MR2 with tire trailer

For a number of reasons, I have long resisted the idea of trailering my car to events.  But, that doesn't mean I have been content to run street tires on the track or at an out-of-town autocross.  The solution, of course, is a tire trailer!

The Trailer

In my case, that tire trailer is a tiny 40"x48" "utility trailer" sold by Harbor Freight, Northern Tool, etc.  I purchased mine second hand from a fellow autocrosser who also used it as a tire trailer.  Here it is all loaded up:

Tire Trailer

The ingeniously simple tire retention solution came with the trailer from the previous owner.  Two pieces of pipe attached to the deck with pipe flanges stand upright through the center of the wheels.  Cap that with a 2x6 with two holes drilled for the pipes, and retain the whole stack with a single ratchet strap.  Simple, easy, and very quick to load and strap down.  The deck is just a piece of 3/4" plywood, sprayed with a couple of coats of rubberized undercoating.  The mounting points for the tire posts and tool box all have T-nuts pressed into the wood on the back side, making it very easy to unscrew any of these items if necessary.

Tire mounting system

On the other side, a large plastic toolbox bolted to the deck to hold my jack, jack stands, two tool bags, some extra oil and brake fluid, and a moving blanket.  This last one may seem odd, but it serves two purposes.  One, it helps pack the box so things don't rattle around as much.  Two, if I need to work on the car... it beats laying on the ground!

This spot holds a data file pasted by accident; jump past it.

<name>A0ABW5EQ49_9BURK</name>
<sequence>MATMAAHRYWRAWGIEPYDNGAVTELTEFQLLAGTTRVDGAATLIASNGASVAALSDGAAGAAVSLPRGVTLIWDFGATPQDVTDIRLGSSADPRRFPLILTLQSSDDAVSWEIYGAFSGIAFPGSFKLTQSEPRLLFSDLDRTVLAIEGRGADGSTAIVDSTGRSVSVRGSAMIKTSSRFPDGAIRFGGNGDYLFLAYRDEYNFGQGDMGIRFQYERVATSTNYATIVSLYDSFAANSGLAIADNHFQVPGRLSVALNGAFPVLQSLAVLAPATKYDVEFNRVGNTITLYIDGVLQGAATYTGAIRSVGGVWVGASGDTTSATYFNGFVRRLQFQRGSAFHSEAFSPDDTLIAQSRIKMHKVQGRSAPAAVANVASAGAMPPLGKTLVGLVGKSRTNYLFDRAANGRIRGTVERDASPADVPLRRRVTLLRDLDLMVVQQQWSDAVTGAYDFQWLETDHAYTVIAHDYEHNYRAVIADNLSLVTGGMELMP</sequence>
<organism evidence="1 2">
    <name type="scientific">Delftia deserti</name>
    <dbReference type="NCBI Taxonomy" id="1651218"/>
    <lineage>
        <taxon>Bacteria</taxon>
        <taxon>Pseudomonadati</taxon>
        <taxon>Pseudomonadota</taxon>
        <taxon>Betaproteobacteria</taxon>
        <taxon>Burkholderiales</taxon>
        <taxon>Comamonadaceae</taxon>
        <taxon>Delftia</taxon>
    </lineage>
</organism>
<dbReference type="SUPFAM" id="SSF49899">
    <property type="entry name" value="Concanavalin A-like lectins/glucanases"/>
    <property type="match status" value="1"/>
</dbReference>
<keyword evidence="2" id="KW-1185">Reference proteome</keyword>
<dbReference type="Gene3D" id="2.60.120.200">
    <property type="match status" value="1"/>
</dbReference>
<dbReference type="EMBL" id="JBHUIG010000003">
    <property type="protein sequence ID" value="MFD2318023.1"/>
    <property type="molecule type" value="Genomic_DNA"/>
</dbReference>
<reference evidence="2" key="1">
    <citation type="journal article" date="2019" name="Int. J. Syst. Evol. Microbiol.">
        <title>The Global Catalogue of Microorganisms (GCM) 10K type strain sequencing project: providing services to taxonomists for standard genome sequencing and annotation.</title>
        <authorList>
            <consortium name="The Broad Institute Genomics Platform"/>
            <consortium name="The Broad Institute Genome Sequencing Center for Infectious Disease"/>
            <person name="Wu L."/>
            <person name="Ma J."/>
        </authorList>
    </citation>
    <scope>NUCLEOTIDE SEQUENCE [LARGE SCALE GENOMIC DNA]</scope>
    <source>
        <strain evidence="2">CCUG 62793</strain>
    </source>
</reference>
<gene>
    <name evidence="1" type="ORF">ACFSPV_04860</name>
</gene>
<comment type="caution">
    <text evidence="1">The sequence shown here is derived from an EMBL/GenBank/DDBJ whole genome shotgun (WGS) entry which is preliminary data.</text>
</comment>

Tire trailer tool box

So, that covers the "car stuff", what about "my stuff"?  That all goes in the car itself.  I usually camp at the track, so the trunk gets filled with sleeping bag, tent, a backpack with spare clothes and other essentials, and an electric kettle to make coffee and oatmeal for breakfast.  Since I always seem to forget something, I finally made myself a checklist for track days.  In case anyone wants to use it as a basis for their own track day checklist, here it is: Track Day Checklist

The Hitch

A trailer, of course, requires a hitch.  And as with so many other things, I wasn't satisfied with the commercially available offerings in that department, so I made my own.  Borrowing an idea from yet another local autocrosser, I mounted my hitch to the bumper using the space where the license plate normally mounts.  To accomplish this, I welded two nuts to a steel plate, which I bolted to the back of the bumper as shown below.  Total weight added to the car by this plate is only a couple of pounds.

Hitch mount behind bumper

The hitch itself consists of a piece of angle iron (4x4x3/8 if I remember right, about 8" long).  A few holes drilled for mounting, safety chains, and the hitch ball, and a pair of tabs with rivnuts welded to the bottom for the displaced license plate and it's done. 

MR2 trailer hitch

A trailer lighting converter box like this one spliced into the taillight wiring and mounted inside the trunk provides the proper 2-wire signal to run the combined brake light / turn signals found on the trailer.  The wiring runs out through a hole in the body behind the bumper.

To date I have put a little over 8000 miles on this setup with zero issues.  You barely know the trailer is there, and I typically get 24-26mpg while towing it.  It's been a long time since I made a long trip without it to compare, but I estimate it costs me a couple MPG at most.

One thing I will say regarding this hitch setup is I wouldn't recommend it for a heavier trailer.  My tire trailer weighs about 500lb, with about 50lb of tongue weight.  For that, it works perfectly.  But if you want to tow a larger trailer for some reason I would recommend a more traditional hitch setup.